Use access key #2 to skip to page content.

The Gas Station of the Future?



April 26, 2010 – Comments (22) | RELATED TICKERS: FPL.DL2 , EXC


As someone who works in the auto industry, I get the privilege of attending the press aka media days for various auto shows throughout the year.  I recently attended the NYIAS, which is cool industry lingo for the New York International Auto Show.  One can tell that the product plans that the automakers are talking about today were developed a year and a half ago as the price of oil spiked to over $100/barrel.  The overriding theme of this year's show was fuel economy.

Every single press conference and presentation that I sat through talked about the issue.  Manufacturers are making their vehicles more aerodynamic, smaller, introducing new hybrid models, and last but not least either introducing plug-in electric vehicles in the near future or talking about doing so some time down the road.

Regardless of what your opinion is on them, plug-in vehicles are coming...and sooner than many people think.  General Motors is scheduled to introduce its first plug-in vehicle, the Volt, and Nissan is scheduled to introduce its, the Leaf, either later this year or early next.  Now that the arrival of plug-in vehicles is imminent, the questions is whether they will be successful (is the technology ready? and will consumers want them?).

Uncle Sam certainly wants them to be.  The government is providing a $7,500 tax credit on the purchase of one right off the bat.  Furthermore, it is raising its CAFE fuel economy standard for automakers so that vehicles (cars and trucks) sold in the U.S. must average over 34 MPG by the year 2016.  

One can debate whether plug-in vehicles are actually "greener" than regular vehicles, much like they can debate the merits of using corn-based ethanol for fuel (which I personally think is a joke), but the government has propped up the use of ethanol by throwing its muscle behind it.  If the government wants electric vehicles to succeed it will do everything in its power to assure that they will.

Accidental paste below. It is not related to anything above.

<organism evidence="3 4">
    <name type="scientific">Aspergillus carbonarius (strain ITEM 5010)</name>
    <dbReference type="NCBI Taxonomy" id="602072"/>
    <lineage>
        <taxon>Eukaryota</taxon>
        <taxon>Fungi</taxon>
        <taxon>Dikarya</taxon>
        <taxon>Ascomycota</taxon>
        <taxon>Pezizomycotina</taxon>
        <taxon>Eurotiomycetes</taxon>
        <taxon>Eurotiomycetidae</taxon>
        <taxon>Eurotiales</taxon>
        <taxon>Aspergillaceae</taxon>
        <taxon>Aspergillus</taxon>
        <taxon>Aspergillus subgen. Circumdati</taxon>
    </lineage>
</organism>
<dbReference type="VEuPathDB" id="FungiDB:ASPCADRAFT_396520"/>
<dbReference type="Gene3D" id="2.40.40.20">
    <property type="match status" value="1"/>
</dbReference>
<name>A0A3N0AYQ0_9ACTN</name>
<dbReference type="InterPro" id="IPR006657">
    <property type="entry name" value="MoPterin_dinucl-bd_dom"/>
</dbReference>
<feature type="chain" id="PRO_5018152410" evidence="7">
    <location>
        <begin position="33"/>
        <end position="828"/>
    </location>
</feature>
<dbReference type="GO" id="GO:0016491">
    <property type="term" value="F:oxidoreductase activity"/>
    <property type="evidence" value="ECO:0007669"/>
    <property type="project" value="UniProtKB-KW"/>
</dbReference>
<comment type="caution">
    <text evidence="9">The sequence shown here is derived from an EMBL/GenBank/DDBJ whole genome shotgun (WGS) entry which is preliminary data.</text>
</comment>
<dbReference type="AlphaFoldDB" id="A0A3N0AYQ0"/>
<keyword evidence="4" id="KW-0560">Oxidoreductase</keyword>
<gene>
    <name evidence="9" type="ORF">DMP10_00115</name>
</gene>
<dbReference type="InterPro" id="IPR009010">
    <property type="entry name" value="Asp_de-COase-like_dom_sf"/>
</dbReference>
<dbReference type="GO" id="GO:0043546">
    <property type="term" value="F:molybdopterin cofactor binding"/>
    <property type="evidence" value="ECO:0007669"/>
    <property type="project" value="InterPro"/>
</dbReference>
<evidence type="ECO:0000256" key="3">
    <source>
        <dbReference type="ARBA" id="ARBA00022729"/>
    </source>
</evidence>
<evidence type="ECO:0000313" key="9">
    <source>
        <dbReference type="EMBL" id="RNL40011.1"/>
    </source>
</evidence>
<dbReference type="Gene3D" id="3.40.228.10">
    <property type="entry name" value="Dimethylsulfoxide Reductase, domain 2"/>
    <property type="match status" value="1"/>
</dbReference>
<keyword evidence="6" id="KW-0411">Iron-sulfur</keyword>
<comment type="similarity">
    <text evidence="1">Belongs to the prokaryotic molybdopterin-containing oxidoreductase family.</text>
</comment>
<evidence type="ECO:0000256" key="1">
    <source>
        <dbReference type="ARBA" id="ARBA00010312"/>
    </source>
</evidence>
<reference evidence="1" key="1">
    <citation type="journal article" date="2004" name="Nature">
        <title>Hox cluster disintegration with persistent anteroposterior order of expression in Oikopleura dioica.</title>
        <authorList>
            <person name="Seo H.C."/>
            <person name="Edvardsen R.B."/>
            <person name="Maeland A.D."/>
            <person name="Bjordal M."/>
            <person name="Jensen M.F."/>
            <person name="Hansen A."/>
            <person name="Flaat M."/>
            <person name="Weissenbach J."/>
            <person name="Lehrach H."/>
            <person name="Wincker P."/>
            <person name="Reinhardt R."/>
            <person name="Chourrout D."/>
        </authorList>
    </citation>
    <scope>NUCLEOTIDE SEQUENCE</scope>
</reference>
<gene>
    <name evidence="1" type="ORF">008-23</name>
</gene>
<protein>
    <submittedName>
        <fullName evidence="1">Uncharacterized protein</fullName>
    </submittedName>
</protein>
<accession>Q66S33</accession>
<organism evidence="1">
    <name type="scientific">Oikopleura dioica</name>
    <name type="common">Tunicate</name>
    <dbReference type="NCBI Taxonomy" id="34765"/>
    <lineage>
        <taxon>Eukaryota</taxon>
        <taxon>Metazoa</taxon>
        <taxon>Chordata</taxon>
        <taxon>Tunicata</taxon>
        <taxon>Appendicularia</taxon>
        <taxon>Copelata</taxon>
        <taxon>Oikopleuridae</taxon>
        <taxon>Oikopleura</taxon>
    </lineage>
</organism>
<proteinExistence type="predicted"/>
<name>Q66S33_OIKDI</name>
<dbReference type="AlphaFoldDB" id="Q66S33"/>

In a joint presentation at the NYIAS by Ford and Microsoft, Alan Mulally and several other executives from both companies mentioned one statistic that I found absolutely astonishing.  They claimed that the introduction of one electric vehicle to a household would essentially double its electricity consumption.  Thank about that.  If electric vehicles do catch on, the power companies would see a dramatic increase in the demand for their product.

The economic slowdown has taken its toll on power use and companies in this sector have not escaped the pain.  For the most part, power companies have been completely left behind in the recent massive rally in the markets.  That makes them an interesting contrarian place to consider investing.  Many amazing, well-run companies are trading at incredibly attractive multiples.  Take a look at these charts for two of my favorite companies in the sector, FPL Group (FPL) and Exelon Corp. (EXC).


These companies are trading at the lowest prices relative to their book values in a decade.  They're cheap.  So that passes test one in my stock evaluation process.  

The second quality that I look for in stocks is whether they pay sustainable dividends.  Both FPL and Exelon pay very solid dividends of near 4%, 3.8% and 4.6%, respectively.  

The downside of these companies is fairly limited because they are so cheap and we are being paid to wait for a number of potential events that could cause their share prices to soar in the future.  I already mentioned the possible introduction of plug-in electric vehicles as one catalyst.

The specific power companies that I mentioned have an additional potential growth kicker, they are two of the "greenest" power companies in the United States.  The vast majority of Exelon's power is generated by nuclear plants.  FPL uses all sorts of "green" sources for its power as well, including natural gas, wind, nuclear, hydro, and solar.  Why does this matter?  Because the very real possibility exists that the government will eventually introduce some sort of Carbon Tax.  

The Obama Administration has already made it clear that they want Carbon Tax legislation passed.  They even went as far as to rule that the EPA has the authority to regulate carbon emissions.  It's difficult to say whether they will be able to pass such a bill, after fighting extremely tough battles on healthcare and financial regulation and facing stiff opposition from a number of industries but this issue could be up next on the agenda.  I'm not saying whether I am for or against a carbon tax (though I do think that the potential exists for it to be devastating for the economy if it is done incorrectly), just that the passage of one would likely benefit FPL and EXC.